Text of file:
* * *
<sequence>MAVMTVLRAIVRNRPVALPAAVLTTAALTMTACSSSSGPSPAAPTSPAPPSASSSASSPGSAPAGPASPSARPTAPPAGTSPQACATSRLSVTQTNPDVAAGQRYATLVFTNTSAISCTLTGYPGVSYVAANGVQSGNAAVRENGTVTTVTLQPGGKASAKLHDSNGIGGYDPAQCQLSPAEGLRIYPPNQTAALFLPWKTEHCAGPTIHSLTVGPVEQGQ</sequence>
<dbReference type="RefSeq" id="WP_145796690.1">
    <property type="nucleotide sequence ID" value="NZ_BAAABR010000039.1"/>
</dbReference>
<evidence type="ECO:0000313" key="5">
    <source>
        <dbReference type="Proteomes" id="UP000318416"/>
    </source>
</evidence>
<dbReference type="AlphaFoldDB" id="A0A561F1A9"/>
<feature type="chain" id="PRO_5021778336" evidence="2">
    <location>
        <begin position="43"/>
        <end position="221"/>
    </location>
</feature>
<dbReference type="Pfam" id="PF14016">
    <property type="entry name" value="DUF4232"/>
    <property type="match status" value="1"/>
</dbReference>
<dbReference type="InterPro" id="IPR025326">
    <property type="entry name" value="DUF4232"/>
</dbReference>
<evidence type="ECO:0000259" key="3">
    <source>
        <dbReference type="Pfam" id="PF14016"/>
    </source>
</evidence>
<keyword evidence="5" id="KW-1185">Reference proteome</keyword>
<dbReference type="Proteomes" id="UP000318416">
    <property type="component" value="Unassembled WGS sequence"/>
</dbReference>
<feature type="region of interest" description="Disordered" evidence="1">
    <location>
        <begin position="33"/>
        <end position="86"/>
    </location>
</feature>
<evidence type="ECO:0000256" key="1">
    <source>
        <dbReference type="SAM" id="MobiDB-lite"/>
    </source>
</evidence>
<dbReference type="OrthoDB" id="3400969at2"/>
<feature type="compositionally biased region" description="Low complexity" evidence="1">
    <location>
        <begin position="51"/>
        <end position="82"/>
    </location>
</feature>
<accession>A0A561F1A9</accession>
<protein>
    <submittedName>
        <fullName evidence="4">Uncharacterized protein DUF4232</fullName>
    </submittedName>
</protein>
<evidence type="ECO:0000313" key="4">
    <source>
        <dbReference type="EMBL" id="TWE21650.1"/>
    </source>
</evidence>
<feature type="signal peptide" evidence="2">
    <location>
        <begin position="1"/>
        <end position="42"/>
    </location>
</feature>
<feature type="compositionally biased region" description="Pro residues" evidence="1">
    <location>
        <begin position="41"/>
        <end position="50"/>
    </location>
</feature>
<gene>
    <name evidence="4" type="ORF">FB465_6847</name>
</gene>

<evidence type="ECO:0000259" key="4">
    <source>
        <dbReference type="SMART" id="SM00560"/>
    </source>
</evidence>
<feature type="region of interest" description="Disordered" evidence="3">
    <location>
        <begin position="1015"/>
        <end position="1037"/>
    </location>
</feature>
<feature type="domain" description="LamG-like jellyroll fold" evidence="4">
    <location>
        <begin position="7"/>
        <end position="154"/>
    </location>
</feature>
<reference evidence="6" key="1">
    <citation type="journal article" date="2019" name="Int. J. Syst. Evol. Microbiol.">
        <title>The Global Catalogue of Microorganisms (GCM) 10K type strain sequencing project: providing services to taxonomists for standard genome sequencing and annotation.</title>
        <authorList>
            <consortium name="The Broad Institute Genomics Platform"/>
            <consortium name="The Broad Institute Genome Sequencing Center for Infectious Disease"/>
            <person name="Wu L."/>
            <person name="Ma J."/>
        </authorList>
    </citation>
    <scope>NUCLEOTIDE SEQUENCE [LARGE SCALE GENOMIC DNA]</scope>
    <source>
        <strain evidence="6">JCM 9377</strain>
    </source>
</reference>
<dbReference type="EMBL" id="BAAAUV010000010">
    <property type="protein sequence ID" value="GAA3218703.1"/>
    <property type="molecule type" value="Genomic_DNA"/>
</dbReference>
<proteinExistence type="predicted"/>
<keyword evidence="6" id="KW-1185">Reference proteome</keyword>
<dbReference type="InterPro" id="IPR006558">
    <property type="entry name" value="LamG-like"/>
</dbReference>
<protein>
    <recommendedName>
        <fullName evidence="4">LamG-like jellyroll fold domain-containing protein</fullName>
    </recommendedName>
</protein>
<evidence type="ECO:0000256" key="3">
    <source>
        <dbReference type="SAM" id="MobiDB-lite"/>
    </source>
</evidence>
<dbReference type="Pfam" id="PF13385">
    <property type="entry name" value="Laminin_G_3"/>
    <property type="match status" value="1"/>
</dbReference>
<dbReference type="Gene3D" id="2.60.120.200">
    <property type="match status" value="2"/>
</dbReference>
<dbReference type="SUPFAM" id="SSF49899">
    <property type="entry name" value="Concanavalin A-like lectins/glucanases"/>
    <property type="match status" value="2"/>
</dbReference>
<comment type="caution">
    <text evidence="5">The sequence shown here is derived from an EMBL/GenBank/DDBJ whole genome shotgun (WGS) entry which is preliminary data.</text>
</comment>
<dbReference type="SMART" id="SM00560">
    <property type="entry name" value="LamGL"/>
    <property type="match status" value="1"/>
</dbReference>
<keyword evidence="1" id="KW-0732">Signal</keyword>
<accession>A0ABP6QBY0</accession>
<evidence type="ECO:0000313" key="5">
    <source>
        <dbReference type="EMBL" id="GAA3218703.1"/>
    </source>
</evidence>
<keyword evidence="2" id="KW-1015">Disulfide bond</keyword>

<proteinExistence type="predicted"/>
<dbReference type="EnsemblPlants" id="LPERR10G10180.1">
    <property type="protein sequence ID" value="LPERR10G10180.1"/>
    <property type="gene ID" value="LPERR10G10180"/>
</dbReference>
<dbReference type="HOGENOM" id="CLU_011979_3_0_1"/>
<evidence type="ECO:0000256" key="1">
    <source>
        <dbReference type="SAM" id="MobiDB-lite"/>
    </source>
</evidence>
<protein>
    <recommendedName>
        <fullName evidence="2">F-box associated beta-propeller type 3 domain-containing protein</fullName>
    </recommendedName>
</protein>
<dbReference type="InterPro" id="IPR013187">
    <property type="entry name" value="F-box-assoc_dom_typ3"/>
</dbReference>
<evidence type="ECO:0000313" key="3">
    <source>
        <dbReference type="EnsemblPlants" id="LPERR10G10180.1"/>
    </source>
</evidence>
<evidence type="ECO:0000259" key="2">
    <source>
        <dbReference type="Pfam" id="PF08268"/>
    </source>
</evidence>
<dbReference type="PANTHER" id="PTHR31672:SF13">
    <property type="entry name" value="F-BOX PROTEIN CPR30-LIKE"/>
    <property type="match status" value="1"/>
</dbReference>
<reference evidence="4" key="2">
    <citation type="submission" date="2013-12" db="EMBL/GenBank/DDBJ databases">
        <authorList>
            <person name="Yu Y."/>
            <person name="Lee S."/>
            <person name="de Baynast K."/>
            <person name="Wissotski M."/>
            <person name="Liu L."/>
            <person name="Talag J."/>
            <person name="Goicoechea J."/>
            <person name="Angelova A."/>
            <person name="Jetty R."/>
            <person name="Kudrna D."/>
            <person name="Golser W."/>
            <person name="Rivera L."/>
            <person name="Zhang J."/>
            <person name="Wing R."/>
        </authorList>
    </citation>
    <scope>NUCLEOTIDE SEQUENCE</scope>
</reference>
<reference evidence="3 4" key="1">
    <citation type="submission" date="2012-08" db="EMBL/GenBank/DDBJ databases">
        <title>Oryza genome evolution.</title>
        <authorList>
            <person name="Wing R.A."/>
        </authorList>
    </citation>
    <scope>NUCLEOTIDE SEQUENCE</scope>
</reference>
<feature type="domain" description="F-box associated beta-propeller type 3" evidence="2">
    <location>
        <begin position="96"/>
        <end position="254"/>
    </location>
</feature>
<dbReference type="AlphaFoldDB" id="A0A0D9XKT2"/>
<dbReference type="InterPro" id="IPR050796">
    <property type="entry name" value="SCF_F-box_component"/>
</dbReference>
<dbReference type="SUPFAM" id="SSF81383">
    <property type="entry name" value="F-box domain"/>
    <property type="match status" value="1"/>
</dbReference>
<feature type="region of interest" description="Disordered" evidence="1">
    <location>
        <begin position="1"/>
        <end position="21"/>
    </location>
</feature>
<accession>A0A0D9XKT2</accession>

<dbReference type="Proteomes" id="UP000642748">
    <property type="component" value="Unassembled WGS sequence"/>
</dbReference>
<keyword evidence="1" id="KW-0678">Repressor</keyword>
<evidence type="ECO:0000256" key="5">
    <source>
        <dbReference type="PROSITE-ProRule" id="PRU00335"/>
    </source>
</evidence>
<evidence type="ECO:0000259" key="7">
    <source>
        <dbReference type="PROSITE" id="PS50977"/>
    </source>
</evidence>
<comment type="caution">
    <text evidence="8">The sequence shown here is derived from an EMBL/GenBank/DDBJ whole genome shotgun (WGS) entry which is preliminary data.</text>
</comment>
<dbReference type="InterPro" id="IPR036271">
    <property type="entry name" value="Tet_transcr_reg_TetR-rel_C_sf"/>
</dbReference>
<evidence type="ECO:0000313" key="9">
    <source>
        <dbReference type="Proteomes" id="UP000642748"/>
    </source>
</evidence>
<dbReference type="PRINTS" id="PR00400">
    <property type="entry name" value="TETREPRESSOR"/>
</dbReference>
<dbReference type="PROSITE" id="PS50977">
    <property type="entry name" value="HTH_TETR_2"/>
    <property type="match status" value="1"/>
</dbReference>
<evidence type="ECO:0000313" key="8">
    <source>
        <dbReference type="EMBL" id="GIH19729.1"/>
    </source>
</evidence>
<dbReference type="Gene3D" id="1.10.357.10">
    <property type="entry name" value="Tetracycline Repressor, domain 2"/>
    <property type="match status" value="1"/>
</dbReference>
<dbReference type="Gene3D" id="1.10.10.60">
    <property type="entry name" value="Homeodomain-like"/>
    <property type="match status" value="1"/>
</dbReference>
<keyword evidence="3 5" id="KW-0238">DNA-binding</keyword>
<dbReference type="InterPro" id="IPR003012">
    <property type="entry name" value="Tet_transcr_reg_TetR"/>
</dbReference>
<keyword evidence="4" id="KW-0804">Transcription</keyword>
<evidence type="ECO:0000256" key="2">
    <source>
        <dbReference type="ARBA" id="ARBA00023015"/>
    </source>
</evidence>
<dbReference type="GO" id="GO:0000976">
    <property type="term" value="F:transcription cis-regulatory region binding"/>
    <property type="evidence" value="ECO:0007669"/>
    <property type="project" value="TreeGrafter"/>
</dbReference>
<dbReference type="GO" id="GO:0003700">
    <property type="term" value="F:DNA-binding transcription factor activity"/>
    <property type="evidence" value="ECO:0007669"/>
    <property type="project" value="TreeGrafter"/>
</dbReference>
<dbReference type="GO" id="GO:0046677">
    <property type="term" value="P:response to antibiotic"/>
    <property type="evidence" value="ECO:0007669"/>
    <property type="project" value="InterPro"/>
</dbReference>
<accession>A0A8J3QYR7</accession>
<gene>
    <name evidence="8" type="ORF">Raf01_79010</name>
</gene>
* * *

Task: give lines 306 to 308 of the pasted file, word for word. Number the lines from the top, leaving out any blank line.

    <property type="project" value="InterPro"/>
</dbReference>
<accession>A0A8J3QYR7</accession>